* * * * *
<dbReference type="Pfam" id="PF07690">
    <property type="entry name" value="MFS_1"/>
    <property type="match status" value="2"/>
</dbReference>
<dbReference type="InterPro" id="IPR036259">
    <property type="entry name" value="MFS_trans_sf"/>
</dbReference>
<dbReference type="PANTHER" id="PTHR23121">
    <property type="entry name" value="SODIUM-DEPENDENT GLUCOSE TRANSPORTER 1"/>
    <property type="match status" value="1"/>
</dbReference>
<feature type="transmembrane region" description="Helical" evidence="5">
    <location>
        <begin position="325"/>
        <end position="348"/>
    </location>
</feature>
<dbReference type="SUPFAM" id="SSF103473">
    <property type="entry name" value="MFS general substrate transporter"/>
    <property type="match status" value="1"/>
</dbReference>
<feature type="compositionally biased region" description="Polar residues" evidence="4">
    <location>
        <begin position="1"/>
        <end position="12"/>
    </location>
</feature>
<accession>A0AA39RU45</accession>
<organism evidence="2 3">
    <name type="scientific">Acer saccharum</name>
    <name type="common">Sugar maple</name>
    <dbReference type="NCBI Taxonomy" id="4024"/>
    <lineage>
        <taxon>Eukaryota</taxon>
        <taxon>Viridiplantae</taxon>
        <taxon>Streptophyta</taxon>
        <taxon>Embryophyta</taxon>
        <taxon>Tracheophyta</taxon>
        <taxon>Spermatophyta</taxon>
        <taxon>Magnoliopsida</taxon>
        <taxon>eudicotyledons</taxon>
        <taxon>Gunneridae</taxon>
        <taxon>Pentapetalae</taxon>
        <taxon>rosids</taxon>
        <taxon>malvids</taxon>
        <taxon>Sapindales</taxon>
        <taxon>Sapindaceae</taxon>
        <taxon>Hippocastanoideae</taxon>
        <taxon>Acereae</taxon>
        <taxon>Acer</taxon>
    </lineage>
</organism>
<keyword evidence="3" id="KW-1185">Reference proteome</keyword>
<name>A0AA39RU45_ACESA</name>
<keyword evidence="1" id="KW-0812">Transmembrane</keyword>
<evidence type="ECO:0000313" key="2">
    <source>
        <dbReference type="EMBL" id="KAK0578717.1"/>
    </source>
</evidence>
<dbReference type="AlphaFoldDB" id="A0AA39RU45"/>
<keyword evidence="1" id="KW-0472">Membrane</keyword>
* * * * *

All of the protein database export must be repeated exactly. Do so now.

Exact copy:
<dbReference type="Pfam" id="PF07690">
    <property type="entry name" value="MFS_1"/>
    <property type="match status" value="2"/>
</dbReference>
<dbReference type="InterPro" id="IPR036259">
    <property type="entry name" value="MFS_trans_sf"/>
</dbReference>
<dbReference type="PANTHER" id="PTHR23121">
    <property type="entry name" value="SODIUM-DEPENDENT GLUCOSE TRANSPORTER 1"/>
    <property type="match status" value="1"/>
</dbReference>
<feature type="transmembrane region" description="Helical" evidence="5">
    <location>
        <begin position="325"/>
        <end position="348"/>
    </location>
</feature>
<dbReference type="SUPFAM" id="SSF103473">
    <property type="entry name" value="MFS general substrate transporter"/>
    <property type="match status" value="1"/>
</dbReference>
<feature type="compositionally biased region" description="Polar residues" evidence="4">
    <location>
        <begin position="1"/>
        <end position="12"/>
    </location>
</feature>
<accession>A0AA39RU45</accession>
<organism evidence="2 3">
    <name type="scientific">Acer saccharum</name>
    <name type="common">Sugar maple</name>
    <dbReference type="NCBI Taxonomy" id="4024"/>
    <lineage>
        <taxon>Eukaryota</taxon>
        <taxon>Viridiplantae</taxon>
        <taxon>Streptophyta</taxon>
        <taxon>Embryophyta</taxon>
        <taxon>Tracheophyta</taxon>
        <taxon>Spermatophyta</taxon>
        <taxon>Magnoliopsida</taxon>
        <taxon>eudicotyledons</taxon>
        <taxon>Gunneridae</taxon>
        <taxon>Pentapetalae</taxon>
        <taxon>rosids</taxon>
        <taxon>malvids</taxon>
        <taxon>Sapindales</taxon>
        <taxon>Sapindaceae</taxon>
        <taxon>Hippocastanoideae</taxon>
        <taxon>Acereae</taxon>
        <taxon>Acer</taxon>
    </lineage>
</organism>
<keyword evidence="3" id="KW-1185">Reference proteome</keyword>
<name>A0AA39RU45_ACESA</name>
<keyword evidence="1" id="KW-0812">Transmembrane</keyword>
<evidence type="ECO:0000313" key="2">
    <source>
        <dbReference type="EMBL" id="KAK0578717.1"/>
    </source>
</evidence>
<dbReference type="AlphaFoldDB" id="A0AA39RU45"/>
<keyword evidence="1" id="KW-0472">Membrane</keyword>